I’ve just done a podcast series about my time as a Hare Krishna devotee, so I might just as well tell this story. It’s a good one. Sorry if you’ve heard it before.
My relationship with the Hare Krishnas hadn’t ended when I came to London, not by far. I still spent time with my then-guru when he came to town. One day, I introduced him to another friend of mine, Samarendra, who is from Orissa, and whose family background is interesting – he is from a Vaishnava brahmana family and his grandfather actually ran an ashram. Hence his last name is Das, just like a Hare Krishna devotee.
(Not that we believe this stuff, but if you do, which as a Hare Krishna you kinda do, he is two castes above the founder of the Hare Krishnas, my guru’s guru, who was a merchant.)
Samarendra had just come back from researching the activities of Vedanta resources, a mining and metals company, in Orissa, and writing a book – of which I had a copy and brought it with me to give to the guru (I’m getting tired of calling him that, his Sanskrit name is Krishna-Kshetra das, now Swami, so I’ll call him KK.)
There are always industrialists who do anything to get what they want. This particular one had built an entire bauxite refinery on a mountain, without having acquired the rights to mine the bauxite on that mountain. He then used every dirty technique known to mankind to get the Kondh, the tribal people who live in that mountain range, to clear out.
The company had done a lot of other things – mining is a dirty business, after all – but this one grabbed the headlines, thanks, in part, to Samarendra’s efforts to bring the story out into the wider world. Even Survival International picked up on it.
So, when KK came to London again in 2013, I introduced them to each other. We chatted in the British library, in the cafe upstairs, by the loud drinks machine. We talked, we bonded, I was wearing a woollen dress I’d made, I remember that. KK was amazed, took the book, and promptly told the story the next morning during this lecture in the Hare Krishna temple in Soho Street – the one above that restaurant. I missed it, stuff happening at home, and showed up when it was over, and he proudly told me all about what he’d said. The other ladies stared a bit. I was pleased.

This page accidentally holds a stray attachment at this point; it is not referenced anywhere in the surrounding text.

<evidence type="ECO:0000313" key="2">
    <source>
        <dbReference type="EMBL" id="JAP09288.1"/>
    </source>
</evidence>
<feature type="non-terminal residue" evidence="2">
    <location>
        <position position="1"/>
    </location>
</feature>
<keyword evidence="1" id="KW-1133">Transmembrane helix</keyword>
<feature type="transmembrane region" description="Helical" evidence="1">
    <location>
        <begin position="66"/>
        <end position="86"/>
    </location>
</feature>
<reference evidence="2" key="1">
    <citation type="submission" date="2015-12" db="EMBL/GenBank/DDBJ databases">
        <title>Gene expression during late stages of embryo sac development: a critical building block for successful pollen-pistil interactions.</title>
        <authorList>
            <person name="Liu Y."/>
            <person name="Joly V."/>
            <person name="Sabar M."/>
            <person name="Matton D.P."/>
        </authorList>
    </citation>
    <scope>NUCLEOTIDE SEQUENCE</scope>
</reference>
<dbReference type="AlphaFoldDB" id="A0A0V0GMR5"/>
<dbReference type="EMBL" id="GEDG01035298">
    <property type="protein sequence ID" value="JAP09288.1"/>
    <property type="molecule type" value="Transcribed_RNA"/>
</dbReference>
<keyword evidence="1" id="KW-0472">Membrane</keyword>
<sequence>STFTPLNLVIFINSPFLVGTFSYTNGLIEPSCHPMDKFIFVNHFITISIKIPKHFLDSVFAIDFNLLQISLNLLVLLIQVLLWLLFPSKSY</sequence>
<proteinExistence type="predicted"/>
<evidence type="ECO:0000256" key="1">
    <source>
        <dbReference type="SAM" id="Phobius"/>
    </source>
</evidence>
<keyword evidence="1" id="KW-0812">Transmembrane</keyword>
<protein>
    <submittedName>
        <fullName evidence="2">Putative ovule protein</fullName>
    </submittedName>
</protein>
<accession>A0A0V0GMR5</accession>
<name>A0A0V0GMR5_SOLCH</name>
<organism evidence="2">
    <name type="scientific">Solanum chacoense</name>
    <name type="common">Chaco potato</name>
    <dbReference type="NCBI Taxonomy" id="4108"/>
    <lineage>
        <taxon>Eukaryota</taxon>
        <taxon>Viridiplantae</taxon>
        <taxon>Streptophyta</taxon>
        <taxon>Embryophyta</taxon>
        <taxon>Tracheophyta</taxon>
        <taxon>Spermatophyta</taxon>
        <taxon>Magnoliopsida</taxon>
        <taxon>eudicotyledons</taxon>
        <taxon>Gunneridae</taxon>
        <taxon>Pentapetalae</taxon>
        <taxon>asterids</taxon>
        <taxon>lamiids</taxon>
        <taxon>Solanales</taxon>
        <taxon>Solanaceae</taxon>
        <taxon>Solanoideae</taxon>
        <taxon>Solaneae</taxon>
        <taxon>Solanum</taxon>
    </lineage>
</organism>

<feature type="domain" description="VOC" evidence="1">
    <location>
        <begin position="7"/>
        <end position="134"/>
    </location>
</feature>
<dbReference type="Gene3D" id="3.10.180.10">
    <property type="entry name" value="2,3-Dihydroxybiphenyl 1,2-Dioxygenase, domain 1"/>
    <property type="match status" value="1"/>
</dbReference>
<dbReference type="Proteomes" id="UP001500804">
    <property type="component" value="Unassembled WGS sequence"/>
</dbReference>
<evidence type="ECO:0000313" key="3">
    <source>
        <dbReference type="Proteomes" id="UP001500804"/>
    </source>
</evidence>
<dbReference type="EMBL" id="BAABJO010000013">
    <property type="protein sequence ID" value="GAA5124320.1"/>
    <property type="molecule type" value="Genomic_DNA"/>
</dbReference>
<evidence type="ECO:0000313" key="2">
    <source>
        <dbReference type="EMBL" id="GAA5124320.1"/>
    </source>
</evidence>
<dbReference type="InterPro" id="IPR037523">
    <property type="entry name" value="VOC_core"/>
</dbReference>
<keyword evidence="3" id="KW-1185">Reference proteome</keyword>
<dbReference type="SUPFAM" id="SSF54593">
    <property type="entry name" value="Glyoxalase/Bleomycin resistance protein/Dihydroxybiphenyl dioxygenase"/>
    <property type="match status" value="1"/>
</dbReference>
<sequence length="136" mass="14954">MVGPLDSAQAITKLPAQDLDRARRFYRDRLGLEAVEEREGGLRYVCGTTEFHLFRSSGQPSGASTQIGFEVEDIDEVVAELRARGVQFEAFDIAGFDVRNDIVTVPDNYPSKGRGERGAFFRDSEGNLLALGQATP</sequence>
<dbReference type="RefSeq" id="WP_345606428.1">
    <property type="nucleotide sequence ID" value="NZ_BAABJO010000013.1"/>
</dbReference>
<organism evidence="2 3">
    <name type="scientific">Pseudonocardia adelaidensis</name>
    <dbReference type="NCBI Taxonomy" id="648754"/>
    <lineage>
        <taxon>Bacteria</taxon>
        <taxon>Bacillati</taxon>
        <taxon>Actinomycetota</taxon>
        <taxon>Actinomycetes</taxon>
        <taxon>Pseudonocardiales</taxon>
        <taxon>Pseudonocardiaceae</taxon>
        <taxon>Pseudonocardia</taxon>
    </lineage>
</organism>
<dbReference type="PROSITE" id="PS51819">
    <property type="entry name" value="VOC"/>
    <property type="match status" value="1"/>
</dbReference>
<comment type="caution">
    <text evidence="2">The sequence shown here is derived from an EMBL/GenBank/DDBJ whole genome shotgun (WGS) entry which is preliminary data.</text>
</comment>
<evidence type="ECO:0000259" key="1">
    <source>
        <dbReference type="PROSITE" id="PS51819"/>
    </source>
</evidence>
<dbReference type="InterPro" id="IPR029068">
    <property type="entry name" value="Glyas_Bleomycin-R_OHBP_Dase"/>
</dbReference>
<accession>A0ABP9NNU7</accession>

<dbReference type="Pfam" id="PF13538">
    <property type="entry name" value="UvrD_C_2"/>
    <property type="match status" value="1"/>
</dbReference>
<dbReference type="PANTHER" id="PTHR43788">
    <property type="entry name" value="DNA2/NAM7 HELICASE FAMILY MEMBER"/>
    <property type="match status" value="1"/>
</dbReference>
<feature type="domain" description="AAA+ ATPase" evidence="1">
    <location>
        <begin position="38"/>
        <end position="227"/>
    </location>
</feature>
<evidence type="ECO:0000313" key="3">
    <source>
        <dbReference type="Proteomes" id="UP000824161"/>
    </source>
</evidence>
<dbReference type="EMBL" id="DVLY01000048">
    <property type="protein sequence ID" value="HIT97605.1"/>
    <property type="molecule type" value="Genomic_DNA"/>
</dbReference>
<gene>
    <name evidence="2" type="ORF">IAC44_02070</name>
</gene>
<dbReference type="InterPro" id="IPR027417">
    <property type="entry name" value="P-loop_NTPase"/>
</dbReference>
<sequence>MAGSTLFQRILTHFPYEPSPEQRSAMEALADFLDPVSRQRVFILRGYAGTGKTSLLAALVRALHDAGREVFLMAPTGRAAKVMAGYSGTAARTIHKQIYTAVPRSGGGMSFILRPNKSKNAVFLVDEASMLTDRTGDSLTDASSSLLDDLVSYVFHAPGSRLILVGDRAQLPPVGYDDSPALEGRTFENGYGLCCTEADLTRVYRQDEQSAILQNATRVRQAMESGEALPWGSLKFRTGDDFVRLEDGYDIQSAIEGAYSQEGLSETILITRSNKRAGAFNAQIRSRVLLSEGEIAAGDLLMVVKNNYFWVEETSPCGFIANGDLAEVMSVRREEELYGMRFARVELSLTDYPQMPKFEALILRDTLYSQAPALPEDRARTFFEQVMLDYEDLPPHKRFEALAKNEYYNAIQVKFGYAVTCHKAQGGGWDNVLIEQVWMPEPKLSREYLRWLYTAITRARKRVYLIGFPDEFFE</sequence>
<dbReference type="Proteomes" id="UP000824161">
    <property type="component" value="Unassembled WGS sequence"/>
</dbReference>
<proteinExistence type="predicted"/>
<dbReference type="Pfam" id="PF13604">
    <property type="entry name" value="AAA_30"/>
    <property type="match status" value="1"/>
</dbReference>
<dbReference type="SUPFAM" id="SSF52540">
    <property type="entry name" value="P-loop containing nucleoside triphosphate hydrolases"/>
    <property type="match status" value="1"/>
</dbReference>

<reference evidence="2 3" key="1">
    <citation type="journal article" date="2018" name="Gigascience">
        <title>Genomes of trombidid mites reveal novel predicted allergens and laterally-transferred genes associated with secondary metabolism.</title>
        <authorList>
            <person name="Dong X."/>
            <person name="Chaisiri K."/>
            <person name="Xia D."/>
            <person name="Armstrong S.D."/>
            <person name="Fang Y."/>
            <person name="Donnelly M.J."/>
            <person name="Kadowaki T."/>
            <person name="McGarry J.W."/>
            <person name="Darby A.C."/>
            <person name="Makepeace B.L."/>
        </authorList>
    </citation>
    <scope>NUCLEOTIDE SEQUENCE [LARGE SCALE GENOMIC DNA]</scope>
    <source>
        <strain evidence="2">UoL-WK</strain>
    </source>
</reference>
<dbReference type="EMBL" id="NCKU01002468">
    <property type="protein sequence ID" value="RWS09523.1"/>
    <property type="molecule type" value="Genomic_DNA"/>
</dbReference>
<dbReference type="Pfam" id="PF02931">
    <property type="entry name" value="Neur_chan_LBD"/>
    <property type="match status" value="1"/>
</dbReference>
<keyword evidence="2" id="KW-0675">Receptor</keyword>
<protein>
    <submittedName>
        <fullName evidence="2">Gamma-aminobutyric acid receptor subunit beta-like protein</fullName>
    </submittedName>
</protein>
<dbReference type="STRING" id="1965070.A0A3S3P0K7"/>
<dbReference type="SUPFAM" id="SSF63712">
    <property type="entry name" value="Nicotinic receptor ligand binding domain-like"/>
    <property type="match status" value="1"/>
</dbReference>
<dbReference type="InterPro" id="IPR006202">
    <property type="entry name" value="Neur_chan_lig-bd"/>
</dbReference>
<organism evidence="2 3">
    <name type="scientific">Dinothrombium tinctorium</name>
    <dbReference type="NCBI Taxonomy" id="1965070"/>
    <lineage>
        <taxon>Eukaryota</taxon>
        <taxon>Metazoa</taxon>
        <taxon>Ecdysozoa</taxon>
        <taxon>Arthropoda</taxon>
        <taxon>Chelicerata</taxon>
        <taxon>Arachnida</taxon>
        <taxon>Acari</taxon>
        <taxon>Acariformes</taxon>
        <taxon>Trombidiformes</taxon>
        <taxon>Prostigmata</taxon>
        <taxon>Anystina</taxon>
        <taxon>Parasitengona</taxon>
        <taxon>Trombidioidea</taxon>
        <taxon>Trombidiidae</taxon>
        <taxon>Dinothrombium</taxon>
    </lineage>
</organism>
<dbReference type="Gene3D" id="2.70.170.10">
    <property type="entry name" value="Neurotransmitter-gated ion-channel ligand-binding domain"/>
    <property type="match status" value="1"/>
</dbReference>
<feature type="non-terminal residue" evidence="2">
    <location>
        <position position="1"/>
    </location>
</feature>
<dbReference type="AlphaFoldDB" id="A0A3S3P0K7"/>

The only problem is that everyone in that temple knows Anil Agarwal, the owner (well, whatever the ownership looks like now) of Vedanta Resources, because he is one of their big industrialist patrons who get worshipped as soon as they walk through the door. Just like his business dealings, where there is far more debt than profit, he never actually gives that much money, but is always in the headlines, because he talks a big game. When they started the Hindu state schools, he was right there to meet the Queen. He’s always promised them a bigger and better temple, but that never materialised.
They didn’t much want to hear the story from the other side. They don’t care about human rights abuses, or any kind of abuses, because it’s just the material world, and that’s bad and full of pain anyways. The money they were waiting for would be purified and free of sin because he would give it to Krishna. All good then.
KK got in trouble for jeopardising that relationship, that eternal hope for big money. I don’t know how much trouble. The next thing I knew was that someone had sent him a sarcastic blog post of mine, possibly this one. There were many people out to discredit me, because clearly I needed to be shut down if I have enough power to influence what KK says in an official morning lecture. (The post is really hurtful to read if your whole life is dedicated to preaching that though, I have to admit, now that I’ve searched and found it again.) Hey, I was trying to get my head out of that stuff and needed to feel some kind of strength. And nothing is as hurtful as what they did to me.
Some relationships just don’t survive that kind of thing.
He sent me a message, saying that this wasn’t ok, and he now didn’t care about ‘my’ ’cause’ any more.
And that was that.